Jason Puccinelli
With photographs by Adam Weintraub
Consolidated Works, 381-3218
Through Nov 23.

The opening of Jason Puccinelli's Dazzle Camouflage was like a scene from a Fellini film, a decadent and degraded world of surface and ego and spectacle and bad behavior, and it had a polarizing effect not immediately obvious in among all the noise and activity. As often as I ran into people who were enjoying themselves immensely and who thought the show brilliant, I ran into people who found it almost unbearably shallow. And the distance between those responses seems, on reflection, to be the point.

The ongoing installation of Dazzle Camouflage is a series of five stage sets that Puccinelli, who builds commercial sets and props for a living, has built over the last six months or so, each one, without actors, like the scene of a crime not yet committed: an iceberg with a furry baby seal; a Napoleonic war room; a stock exchange floor; a slaughterhouse; a sere, clear-cut hillside. The idea was a variation on his popular face-through paintings from a couple of years ago: to test moral boundaries, however vaguely and perhaps ironically, by allowing us to put ourselves in various perverse and unlikely situations. These new sets would require our full three-dimensional participation, a more vivid vicariousness than the face-through paintings, and it was part of Puccinelli's intent from the beginning that other people would use these sets as a starting point for their own works (there is a set of amateurish videos, which take place on Puccinelli's sets, by Cornish film students); he provided the moral landscape, you provided the action.

As it happens, this idea was turned inside out when Puccinelli and photographer Adam Weintraub hired a model to inhabit the seal-clubbing set for a press photograph. This model--mindblowingly skinny, clad (in those original images) in a bikini bottom and Canadian-flag pasties--transformed the set into an image that was cruel, funny, glamorous, and surreal, taking the cliché and giving it a precise embodiment, however unreal. And here Puccinelli discovered the kind of ethical distance he was after.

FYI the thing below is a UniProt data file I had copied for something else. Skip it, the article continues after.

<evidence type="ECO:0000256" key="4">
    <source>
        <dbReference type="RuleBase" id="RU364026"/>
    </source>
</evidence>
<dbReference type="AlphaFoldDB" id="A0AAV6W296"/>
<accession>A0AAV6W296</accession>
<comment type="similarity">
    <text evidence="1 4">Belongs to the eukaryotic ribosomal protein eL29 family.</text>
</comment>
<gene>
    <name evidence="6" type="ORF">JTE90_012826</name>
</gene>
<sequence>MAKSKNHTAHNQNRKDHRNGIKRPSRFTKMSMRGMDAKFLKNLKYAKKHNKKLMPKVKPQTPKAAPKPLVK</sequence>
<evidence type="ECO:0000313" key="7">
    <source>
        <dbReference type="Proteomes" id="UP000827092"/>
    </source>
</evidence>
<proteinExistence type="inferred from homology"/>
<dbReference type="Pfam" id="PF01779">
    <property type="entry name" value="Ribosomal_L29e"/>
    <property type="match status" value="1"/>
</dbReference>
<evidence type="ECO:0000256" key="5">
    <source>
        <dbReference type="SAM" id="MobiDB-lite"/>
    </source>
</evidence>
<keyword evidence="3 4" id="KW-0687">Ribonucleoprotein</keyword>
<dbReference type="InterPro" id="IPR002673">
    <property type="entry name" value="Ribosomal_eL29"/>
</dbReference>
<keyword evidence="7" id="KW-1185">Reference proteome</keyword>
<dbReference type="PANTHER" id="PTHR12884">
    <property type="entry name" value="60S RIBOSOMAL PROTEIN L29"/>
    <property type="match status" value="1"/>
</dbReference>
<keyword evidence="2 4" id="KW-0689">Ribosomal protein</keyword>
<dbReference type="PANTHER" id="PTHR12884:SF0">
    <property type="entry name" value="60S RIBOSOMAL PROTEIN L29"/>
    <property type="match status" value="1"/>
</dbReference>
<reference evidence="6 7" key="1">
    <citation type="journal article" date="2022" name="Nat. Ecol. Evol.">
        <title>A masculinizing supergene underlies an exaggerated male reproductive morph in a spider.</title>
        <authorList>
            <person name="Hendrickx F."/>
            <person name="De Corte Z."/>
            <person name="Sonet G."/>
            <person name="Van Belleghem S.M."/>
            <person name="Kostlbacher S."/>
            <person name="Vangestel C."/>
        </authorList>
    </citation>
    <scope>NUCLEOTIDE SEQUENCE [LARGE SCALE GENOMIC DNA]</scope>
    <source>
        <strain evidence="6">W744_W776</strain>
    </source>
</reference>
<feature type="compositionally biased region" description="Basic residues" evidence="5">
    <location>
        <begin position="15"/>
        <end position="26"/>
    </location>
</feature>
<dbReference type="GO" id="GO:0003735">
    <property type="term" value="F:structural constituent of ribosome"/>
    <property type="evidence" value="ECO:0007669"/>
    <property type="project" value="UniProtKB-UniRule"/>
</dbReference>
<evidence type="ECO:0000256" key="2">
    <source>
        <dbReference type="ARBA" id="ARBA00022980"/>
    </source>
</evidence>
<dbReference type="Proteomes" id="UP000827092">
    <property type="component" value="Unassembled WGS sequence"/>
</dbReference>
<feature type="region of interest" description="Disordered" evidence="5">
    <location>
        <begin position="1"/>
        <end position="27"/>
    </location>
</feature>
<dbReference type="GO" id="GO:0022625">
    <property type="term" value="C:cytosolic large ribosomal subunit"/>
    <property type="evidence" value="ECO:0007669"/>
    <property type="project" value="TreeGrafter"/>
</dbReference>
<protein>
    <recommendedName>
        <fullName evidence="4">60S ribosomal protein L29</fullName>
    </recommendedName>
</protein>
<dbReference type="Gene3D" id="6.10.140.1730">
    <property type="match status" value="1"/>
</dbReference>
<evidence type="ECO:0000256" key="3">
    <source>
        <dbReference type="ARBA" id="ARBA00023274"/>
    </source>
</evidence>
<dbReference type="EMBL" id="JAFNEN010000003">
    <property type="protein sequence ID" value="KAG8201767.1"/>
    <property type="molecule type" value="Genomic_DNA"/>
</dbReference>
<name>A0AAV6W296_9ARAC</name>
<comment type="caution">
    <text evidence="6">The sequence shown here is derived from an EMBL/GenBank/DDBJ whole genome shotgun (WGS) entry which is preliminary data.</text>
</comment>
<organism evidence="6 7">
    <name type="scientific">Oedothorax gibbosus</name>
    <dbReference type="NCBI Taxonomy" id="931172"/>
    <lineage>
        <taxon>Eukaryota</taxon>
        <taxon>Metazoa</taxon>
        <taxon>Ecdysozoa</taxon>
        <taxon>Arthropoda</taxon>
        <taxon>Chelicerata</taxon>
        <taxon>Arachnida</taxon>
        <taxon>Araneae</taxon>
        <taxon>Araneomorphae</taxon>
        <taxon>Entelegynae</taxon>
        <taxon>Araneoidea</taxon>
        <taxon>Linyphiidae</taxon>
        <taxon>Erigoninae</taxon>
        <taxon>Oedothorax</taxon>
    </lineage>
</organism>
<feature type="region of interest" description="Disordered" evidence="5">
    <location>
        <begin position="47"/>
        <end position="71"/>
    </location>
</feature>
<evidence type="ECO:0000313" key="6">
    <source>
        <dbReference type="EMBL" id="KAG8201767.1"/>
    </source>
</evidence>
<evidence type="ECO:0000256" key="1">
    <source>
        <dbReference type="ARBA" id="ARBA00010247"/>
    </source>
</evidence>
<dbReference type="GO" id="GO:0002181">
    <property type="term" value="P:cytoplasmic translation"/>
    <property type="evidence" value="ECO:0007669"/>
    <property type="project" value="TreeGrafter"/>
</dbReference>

This was why the opening became a performance, a series of debauched fashion shoots, with models, photographers, production assistants, groupies, VIPs, and other shady characters harder to identify. There was milling around while the models were made up and the lights were arranged and rearranged and people hunted for extension cords; then there was posing and pouting and fighting and all those little dramas on the fringes of the action. These, in their tiny specificity (as opposed to the grander themes played large), proved to be some of the most rewarding moments of the evening: the jealous, vixeny model Satie marching into the middle of a photo shoot to confront her sleazy photographer boyfriend; a hyperactive producer whose accent swerved from cockney to Long Island and back again; the humorless, hardworking production assistants (a steely woman and a taciturn mulleted man); the photographer shouting into his cell phone, "You don't need to work with me ever again," while his camera never ceased to click. There were the models, tawdry and bored, one of them with her dress pulled tight over her body with those hemostat clamp-things and not seeming to care whether or not they showed. In the slaughterhouse shoot, two models groveled in fake blood, and there was Puccinelli, diffidently leaning in every so often to mop up the blood from the floor.